Evolution generally occurs at a scale far too slow to be witnessed by humans. However, bird species are currently going extinct at a far greater rate than any possible speciation or other generation of new species. The disappearance of a population, subspecies, or species represents the permanent loss of a range of genes. Another concern with evolutionary implications is a suspected increase in Hybrid (biology), hybridization. This may arise from human alteration of habitats enabling related allopatric species to overlap. Forest fragmentation can create extensive open areas, connecting previously isolated patches of open habitat. Populations that were isolated for sufficient time to diverge significantly, but not sufficient to be incapable of producing fertile offspring may now be interbreeding so broadly that the integrity of the original species may be compromised. For example, the many hybrid hummingbirds found in northwest South America may represent a threat to the conservation of the distinct species involved. Several species of birds have been bred in captivity to create variations on wild species. In some birds this is limited to color variations, while others are bred for larger egg or meat production, for flightlessness or other characteristics. In December 2019 the results of a joint study by Chicago's Field Museum of Natural History, Field Museum and the University of Michigan into changes in the morphology of birds were published in ''Ecology Letters''. The study uses bodies of birds which died as a result of colliding with buildings in Chicago, Illinois, since 1978. The sample is made up of over 70,000 specimens from 52 species and span the period from 1978 to 2016. The study shows that the length of birds' lower leg bones (an indicator of body sizes) shortened by an average of 2.4% and their wings lengthened by 1.3%. The findings of the study suggest the morphological changes are the result of climate change, demonstrating an example of evolutionary change following Bergmann's rule.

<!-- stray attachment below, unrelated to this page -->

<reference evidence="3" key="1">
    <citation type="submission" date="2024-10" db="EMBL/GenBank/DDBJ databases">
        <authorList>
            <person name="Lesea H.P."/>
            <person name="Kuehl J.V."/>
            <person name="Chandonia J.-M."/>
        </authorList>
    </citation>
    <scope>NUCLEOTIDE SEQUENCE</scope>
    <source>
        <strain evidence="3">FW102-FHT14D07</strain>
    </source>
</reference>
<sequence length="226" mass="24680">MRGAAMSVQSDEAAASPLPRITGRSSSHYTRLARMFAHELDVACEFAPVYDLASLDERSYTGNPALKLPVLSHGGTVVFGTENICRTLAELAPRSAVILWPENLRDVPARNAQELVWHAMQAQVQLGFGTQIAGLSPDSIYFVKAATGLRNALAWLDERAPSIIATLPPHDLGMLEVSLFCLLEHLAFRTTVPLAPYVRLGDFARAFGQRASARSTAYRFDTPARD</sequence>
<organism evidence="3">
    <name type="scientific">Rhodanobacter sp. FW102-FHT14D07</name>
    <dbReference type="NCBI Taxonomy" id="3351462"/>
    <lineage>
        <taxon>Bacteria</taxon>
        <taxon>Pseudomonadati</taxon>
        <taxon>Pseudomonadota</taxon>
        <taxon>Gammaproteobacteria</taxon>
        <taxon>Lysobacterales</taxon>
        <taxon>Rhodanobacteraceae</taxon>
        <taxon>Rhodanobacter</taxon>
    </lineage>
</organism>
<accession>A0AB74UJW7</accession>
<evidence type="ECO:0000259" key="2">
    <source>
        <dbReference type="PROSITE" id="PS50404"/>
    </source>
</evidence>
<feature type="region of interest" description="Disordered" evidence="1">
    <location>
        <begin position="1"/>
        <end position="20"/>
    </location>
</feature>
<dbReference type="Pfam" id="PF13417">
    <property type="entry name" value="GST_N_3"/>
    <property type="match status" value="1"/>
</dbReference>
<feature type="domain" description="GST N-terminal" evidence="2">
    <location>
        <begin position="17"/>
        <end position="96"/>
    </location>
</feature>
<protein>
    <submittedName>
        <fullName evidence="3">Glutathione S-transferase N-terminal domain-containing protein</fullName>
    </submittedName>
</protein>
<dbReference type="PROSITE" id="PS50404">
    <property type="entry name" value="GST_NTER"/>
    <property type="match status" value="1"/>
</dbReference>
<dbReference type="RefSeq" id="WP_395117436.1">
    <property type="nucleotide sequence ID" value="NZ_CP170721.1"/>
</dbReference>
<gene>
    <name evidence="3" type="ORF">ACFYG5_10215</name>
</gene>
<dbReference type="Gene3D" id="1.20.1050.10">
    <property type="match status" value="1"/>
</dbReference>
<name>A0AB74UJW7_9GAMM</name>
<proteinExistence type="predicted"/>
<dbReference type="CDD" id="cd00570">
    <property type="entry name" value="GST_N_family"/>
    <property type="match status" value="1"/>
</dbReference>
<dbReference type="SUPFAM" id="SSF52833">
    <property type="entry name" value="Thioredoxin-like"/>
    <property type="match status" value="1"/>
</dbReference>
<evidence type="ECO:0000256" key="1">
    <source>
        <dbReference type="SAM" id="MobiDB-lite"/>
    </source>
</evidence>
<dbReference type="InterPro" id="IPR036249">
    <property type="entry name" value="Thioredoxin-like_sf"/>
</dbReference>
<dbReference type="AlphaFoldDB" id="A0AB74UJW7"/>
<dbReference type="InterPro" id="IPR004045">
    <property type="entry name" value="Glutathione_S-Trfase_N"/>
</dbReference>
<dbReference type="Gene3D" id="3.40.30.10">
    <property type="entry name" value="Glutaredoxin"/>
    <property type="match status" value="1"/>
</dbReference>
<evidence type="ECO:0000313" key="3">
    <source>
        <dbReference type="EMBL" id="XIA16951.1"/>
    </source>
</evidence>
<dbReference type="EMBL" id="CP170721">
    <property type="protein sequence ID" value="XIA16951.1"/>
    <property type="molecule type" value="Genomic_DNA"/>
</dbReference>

See also

* Aurornis * Lack's principle * Origin of avian flight * Origin of birds * Survival of the fittest *Genomic evolution of birds


References


Further reading

* Jarvis, Eric D., et al. "Whole-genome analyses resolve early branches in the tree of life of modern birds." ''Science'' 346. December 12, 2014, pp. 1320-1331. * * {{Authority control Evolution of birds, Prehistoric birds, . Jurassic events, Birds